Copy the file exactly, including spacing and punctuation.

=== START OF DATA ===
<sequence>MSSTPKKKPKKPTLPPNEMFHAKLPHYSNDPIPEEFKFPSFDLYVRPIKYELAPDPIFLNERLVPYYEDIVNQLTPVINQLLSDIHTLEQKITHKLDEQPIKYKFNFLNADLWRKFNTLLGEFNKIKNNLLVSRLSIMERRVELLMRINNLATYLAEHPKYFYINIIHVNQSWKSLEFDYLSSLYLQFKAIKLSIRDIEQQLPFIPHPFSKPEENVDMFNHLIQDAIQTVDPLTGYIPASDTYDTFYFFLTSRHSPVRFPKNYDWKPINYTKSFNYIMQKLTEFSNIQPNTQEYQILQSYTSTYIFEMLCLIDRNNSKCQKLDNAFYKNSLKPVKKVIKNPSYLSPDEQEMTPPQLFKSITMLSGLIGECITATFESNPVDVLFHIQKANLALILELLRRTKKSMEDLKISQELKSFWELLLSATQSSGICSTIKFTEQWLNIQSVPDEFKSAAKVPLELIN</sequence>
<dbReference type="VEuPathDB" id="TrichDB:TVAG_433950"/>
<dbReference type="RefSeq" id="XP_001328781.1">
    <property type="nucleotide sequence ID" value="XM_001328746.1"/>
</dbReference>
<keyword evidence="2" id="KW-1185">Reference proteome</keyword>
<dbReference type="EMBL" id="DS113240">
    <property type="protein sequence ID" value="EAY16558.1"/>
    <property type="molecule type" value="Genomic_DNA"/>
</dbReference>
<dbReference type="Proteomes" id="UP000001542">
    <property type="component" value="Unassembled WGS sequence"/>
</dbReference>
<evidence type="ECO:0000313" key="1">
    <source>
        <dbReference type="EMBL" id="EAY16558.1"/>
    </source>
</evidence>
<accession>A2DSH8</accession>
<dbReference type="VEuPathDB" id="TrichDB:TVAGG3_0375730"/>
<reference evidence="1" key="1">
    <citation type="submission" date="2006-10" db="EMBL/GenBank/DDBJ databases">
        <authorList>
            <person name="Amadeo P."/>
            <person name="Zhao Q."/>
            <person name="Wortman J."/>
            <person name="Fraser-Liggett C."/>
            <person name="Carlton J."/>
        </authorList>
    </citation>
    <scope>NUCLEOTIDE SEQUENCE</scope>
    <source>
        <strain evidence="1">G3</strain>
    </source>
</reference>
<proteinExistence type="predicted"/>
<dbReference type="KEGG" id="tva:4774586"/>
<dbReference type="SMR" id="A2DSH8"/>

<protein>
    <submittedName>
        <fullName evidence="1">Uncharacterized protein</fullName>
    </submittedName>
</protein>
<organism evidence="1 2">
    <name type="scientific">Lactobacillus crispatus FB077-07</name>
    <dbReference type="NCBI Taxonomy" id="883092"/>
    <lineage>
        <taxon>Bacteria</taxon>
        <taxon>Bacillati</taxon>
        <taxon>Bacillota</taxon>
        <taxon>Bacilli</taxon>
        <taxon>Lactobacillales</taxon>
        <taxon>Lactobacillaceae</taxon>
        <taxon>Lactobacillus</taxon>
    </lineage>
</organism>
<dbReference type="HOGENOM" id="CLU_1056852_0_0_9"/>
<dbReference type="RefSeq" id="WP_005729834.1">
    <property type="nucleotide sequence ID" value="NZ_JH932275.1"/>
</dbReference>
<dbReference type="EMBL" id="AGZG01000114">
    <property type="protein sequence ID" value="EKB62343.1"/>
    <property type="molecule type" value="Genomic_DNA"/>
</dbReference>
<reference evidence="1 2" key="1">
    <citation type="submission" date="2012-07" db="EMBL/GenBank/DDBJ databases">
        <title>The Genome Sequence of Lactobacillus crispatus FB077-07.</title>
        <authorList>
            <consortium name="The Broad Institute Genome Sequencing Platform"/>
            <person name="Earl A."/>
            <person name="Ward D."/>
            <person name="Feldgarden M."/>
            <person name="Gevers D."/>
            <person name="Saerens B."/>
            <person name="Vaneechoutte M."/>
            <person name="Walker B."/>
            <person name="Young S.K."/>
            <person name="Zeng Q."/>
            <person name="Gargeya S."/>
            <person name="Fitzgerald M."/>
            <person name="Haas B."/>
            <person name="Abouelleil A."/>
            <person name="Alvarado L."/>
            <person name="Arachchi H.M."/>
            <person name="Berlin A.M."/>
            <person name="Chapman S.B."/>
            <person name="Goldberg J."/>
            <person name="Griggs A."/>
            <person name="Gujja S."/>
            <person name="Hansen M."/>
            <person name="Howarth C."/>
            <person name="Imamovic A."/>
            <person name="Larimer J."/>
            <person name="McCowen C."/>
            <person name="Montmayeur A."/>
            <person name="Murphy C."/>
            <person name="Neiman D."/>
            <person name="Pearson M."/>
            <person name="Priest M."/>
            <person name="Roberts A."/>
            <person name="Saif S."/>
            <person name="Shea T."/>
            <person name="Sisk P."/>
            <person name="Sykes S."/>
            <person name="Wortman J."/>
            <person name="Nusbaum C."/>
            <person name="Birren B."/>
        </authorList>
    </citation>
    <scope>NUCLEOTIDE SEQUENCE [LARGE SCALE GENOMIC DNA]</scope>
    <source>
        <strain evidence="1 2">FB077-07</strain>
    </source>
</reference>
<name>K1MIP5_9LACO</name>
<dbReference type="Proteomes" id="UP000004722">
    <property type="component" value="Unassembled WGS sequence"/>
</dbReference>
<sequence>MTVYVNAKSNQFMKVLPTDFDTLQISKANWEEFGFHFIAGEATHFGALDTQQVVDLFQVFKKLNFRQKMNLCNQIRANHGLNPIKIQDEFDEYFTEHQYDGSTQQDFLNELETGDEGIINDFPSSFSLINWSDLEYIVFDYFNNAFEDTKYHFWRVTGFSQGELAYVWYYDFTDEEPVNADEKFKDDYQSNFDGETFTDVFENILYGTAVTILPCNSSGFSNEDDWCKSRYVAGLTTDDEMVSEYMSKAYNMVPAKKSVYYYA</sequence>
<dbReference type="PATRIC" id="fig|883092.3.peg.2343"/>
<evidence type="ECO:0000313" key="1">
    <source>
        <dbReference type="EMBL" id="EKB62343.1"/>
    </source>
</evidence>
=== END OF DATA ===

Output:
<sequence>MSSTPKKKPKKPTLPPNEMFHAKLPHYSNDPIPEEFKFPSFDLYVRPIKYELAPDPIFLNERLVPYYEDIVNQLTPVINQLLSDIHTLEQKITHKLDEQPIKYKFNFLNADLWRKFNTLLGEFNKIKNNLLVSRLSIMERRVELLMRINNLATYLAEHPKYFYINIIHVNQSWKSLEFDYLSSLYLQFKAIKLSIRDIEQQLPFIPHPFSKPEENVDMFNHLIQDAIQTVDPLTGYIPASDTYDTFYFFLTSRHSPVRFPKNYDWKPINYTKSFNYIMQKLTEFSNIQPNTQEYQILQSYTSTYIFEMLCLIDRNNSKCQKLDNAFYKNSLKPVKKVIKNPSYLSPDEQEMTPPQLFKSITMLSGLIGECITATFESNPVDVLFHIQKANLALILELLRRTKKSMEDLKISQELKSFWELLLSATQSSGICSTIKFTEQWLNIQSVPDEFKSAAKVPLELIN</sequence>
<dbReference type="VEuPathDB" id="TrichDB:TVAG_433950"/>
<dbReference type="RefSeq" id="XP_001328781.1">
    <property type="nucleotide sequence ID" value="XM_001328746.1"/>
</dbReference>
<keyword evidence="2" id="KW-1185">Reference proteome</keyword>
<dbReference type="EMBL" id="DS113240">
    <property type="protein sequence ID" value="EAY16558.1"/>
    <property type="molecule type" value="Genomic_DNA"/>
</dbReference>
<dbReference type="Proteomes" id="UP000001542">
    <property type="component" value="Unassembled WGS sequence"/>
</dbReference>
<evidence type="ECO:0000313" key="1">
    <source>
        <dbReference type="EMBL" id="EAY16558.1"/>
    </source>
</evidence>
<accession>A2DSH8</accession>
<dbReference type="VEuPathDB" id="TrichDB:TVAGG3_0375730"/>
<reference evidence="1" key="1">
    <citation type="submission" date="2006-10" db="EMBL/GenBank/DDBJ databases">
        <authorList>
            <person name="Amadeo P."/>
            <person name="Zhao Q."/>
            <person name="Wortman J."/>
            <person name="Fraser-Liggett C."/>
            <person name="Carlton J."/>
        </authorList>
    </citation>
    <scope>NUCLEOTIDE SEQUENCE</scope>
    <source>
        <strain evidence="1">G3</strain>
    </source>
</reference>
<proteinExistence type="predicted"/>
<dbReference type="KEGG" id="tva:4774586"/>
<dbReference type="SMR" id="A2DSH8"/>

<protein>
    <submittedName>
        <fullName evidence="1">Uncharacterized protein</fullName>
    </submittedName>
</protein>
<organism evidence="1 2">
    <name type="scientific">Lactobacillus crispatus FB077-07</name>
    <dbReference type="NCBI Taxonomy" id="883092"/>
    <lineage>
        <taxon>Bacteria</taxon>
        <taxon>Bacillati</taxon>
        <taxon>Bacillota</taxon>
        <taxon>Bacilli</taxon>
        <taxon>Lactobacillales</taxon>
        <taxon>Lactobacillaceae</taxon>
        <taxon>Lactobacillus</taxon>
    </lineage>
</organism>
<dbReference type="HOGENOM" id="CLU_1056852_0_0_9"/>
<dbReference type="RefSeq" id="WP_005729834.1">
    <property type="nucleotide sequence ID" value="NZ_JH932275.1"/>
</dbReference>
<dbReference type="EMBL" id="AGZG01000114">
    <property type="protein sequence ID" value="EKB62343.1"/>
    <property type="molecule type" value="Genomic_DNA"/>
</dbReference>
<reference evidence="1 2" key="1">
    <citation type="submission" date="2012-07" db="EMBL/GenBank/DDBJ databases">
        <title>The Genome Sequence of Lactobacillus crispatus FB077-07.</title>
        <authorList>
            <consortium name="The Broad Institute Genome Sequencing Platform"/>
            <person name="Earl A."/>
            <person name="Ward D."/>
            <person name="Feldgarden M."/>
            <person name="Gevers D."/>
            <person name="Saerens B."/>
            <person name="Vaneechoutte M."/>
            <person name="Walker B."/>
            <person name="Young S.K."/>
            <person name="Zeng Q."/>
            <person name="Gargeya S."/>
            <person name="Fitzgerald M."/>
            <person name="Haas B."/>
            <person name="Abouelleil A."/>
            <person name="Alvarado L."/>
            <person name="Arachchi H.M."/>
            <person name="Berlin A.M."/>
            <person name="Chapman S.B."/>
            <person name="Goldberg J."/>
            <person name="Griggs A."/>
            <person name="Gujja S."/>
            <person name="Hansen M."/>
            <person name="Howarth C."/>
            <person name="Imamovic A."/>
            <person name="Larimer J."/>
            <person name="McCowen C."/>
            <person name="Montmayeur A."/>
            <person name="Murphy C."/>
            <person name="Neiman D."/>
            <person name="Pearson M."/>
            <person name="Priest M."/>
            <person name="Roberts A."/>
            <person name="Saif S."/>
            <person name="Shea T."/>
            <person name="Sisk P."/>
            <person name="Sykes S."/>
            <person name="Wortman J."/>
            <person name="Nusbaum C."/>
            <person name="Birren B."/>
        </authorList>
    </citation>
    <scope>NUCLEOTIDE SEQUENCE [LARGE SCALE GENOMIC DNA]</scope>
    <source>
        <strain evidence="1 2">FB077-07</strain>
    </source>
</reference>
<name>K1MIP5_9LACO</name>
<dbReference type="Proteomes" id="UP000004722">
    <property type="component" value="Unassembled WGS sequence"/>
</dbReference>
<sequence>MTVYVNAKSNQFMKVLPTDFDTLQISKANWEEFGFHFIAGEATHFGALDTQQVVDLFQVFKKLNFRQKMNLCNQIRANHGLNPIKIQDEFDEYFTEHQYDGSTQQDFLNELETGDEGIINDFPSSFSLINWSDLEYIVFDYFNNAFEDTKYHFWRVTGFSQGELAYVWYYDFTDEEPVNADEKFKDDYQSNFDGETFTDVFENILYGTAVTILPCNSSGFSNEDDWCKSRYVAGLTTDDEMVSEYMSKAYNMVPAKKSVYYYA</sequence>
<dbReference type="PATRIC" id="fig|883092.3.peg.2343"/>
<evidence type="ECO:0000313" key="1">
    <source>
        <dbReference type="EMBL" id="EKB62343.1"/>
    </source>
</evidence>